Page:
The Whys and Hows of Local Food at the University of Notre Dame

Maria Sasso

Sasso Tomato

As the industrialization of the food economy continues to wreak havoc on our bodies and our planet, it becomes increasingly important for young people to understand and appreciate the benefits of sustainably grown, local food. Throughout my undergraduate career at the University of Notre Dame, I’ve come to appreciate the many benefits of local food and the thriving local food scene in South Bend.

The capstone project for the sustainability minor has given me the opportunity to share my passion for local food with my peers. My project focused on spreading awareness of local food and its benefits to the undergraduate student population at Notre Dame. My capstone seeks to explain the environmental and health dangers of the current industrial food system, while also exploring why and how local, sustainable food is a solution to these problems and many others plaguing our society.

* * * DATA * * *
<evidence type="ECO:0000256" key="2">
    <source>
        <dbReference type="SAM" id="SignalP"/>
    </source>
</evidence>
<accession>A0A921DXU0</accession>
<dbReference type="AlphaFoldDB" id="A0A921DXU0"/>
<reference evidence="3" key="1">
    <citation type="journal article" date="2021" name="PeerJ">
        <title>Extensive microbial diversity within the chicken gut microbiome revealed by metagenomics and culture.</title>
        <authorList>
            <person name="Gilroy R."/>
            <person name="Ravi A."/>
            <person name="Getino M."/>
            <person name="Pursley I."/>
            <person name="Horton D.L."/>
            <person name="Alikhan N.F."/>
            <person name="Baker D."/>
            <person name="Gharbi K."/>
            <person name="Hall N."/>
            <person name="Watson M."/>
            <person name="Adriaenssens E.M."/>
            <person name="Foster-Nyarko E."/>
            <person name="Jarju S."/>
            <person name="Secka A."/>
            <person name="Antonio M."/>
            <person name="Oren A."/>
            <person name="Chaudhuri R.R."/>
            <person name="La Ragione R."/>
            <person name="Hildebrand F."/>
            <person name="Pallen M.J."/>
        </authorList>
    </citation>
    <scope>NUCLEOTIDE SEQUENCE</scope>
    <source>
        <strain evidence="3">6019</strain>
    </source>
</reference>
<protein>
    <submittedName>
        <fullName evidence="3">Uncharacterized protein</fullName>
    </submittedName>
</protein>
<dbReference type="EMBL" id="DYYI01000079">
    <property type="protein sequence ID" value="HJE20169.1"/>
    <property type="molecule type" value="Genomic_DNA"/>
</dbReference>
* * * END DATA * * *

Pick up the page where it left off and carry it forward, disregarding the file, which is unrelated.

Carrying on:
Bringing this topic of local food home to South Bend and Notre Dame has been the focus of my capstone project over the past year. The student body has notoriously been trapped in the “Notre Dame Bubble,” unwilling or unable to get into South Bend to see what this city has to offer. I hoped to solve a piece of this problem by researching local food hubs in the South Bend area and then making this information available to the student body. I put all my research on GreeND’s website so that people could explore at their leisure what I’d compiled. In learning about these organizations, I hoped to inspire my peers to go visit them, learn about them and the benefits of local food, and hopefully take what they learn and carry it with them wherever they end up after graduation.